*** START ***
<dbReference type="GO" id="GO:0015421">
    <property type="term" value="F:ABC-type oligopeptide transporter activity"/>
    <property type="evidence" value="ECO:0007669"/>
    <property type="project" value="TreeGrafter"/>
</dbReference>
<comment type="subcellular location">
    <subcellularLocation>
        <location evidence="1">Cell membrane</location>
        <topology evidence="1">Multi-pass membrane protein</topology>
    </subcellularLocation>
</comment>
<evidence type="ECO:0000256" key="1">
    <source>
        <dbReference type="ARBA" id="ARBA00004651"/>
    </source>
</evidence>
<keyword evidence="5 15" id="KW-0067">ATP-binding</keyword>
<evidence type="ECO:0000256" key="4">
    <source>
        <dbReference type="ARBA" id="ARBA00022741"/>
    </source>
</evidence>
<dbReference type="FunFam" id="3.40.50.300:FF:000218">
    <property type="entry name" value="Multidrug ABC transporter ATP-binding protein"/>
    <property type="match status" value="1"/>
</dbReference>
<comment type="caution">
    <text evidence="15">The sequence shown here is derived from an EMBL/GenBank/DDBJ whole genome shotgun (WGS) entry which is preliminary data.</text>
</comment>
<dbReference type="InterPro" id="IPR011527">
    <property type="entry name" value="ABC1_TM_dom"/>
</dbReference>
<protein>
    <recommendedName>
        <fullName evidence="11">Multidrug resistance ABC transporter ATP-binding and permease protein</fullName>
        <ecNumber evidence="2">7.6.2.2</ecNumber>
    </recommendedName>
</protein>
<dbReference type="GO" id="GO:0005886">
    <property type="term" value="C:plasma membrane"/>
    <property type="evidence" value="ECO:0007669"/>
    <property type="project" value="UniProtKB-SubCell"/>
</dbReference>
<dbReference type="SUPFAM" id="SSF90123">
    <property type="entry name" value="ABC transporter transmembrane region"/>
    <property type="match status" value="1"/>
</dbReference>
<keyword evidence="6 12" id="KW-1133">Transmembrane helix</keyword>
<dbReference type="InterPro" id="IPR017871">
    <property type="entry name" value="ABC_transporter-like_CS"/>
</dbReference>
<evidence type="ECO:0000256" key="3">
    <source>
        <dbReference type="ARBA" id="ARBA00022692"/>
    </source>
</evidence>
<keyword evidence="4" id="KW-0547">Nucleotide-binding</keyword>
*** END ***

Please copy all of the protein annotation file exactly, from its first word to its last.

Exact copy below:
<dbReference type="GO" id="GO:0015421">
    <property type="term" value="F:ABC-type oligopeptide transporter activity"/>
    <property type="evidence" value="ECO:0007669"/>
    <property type="project" value="TreeGrafter"/>
</dbReference>
<comment type="subcellular location">
    <subcellularLocation>
        <location evidence="1">Cell membrane</location>
        <topology evidence="1">Multi-pass membrane protein</topology>
    </subcellularLocation>
</comment>
<evidence type="ECO:0000256" key="1">
    <source>
        <dbReference type="ARBA" id="ARBA00004651"/>
    </source>
</evidence>
<keyword evidence="5 15" id="KW-0067">ATP-binding</keyword>
<evidence type="ECO:0000256" key="4">
    <source>
        <dbReference type="ARBA" id="ARBA00022741"/>
    </source>
</evidence>
<dbReference type="FunFam" id="3.40.50.300:FF:000218">
    <property type="entry name" value="Multidrug ABC transporter ATP-binding protein"/>
    <property type="match status" value="1"/>
</dbReference>
<comment type="caution">
    <text evidence="15">The sequence shown here is derived from an EMBL/GenBank/DDBJ whole genome shotgun (WGS) entry which is preliminary data.</text>
</comment>
<dbReference type="InterPro" id="IPR011527">
    <property type="entry name" value="ABC1_TM_dom"/>
</dbReference>
<protein>
    <recommendedName>
        <fullName evidence="11">Multidrug resistance ABC transporter ATP-binding and permease protein</fullName>
        <ecNumber evidence="2">7.6.2.2</ecNumber>
    </recommendedName>
</protein>
<dbReference type="GO" id="GO:0005886">
    <property type="term" value="C:plasma membrane"/>
    <property type="evidence" value="ECO:0007669"/>
    <property type="project" value="UniProtKB-SubCell"/>
</dbReference>
<dbReference type="SUPFAM" id="SSF90123">
    <property type="entry name" value="ABC transporter transmembrane region"/>
    <property type="match status" value="1"/>
</dbReference>
<keyword evidence="6 12" id="KW-1133">Transmembrane helix</keyword>
<dbReference type="InterPro" id="IPR017871">
    <property type="entry name" value="ABC_transporter-like_CS"/>
</dbReference>
<evidence type="ECO:0000256" key="3">
    <source>
        <dbReference type="ARBA" id="ARBA00022692"/>
    </source>
</evidence>
<keyword evidence="4" id="KW-0547">Nucleotide-binding</keyword>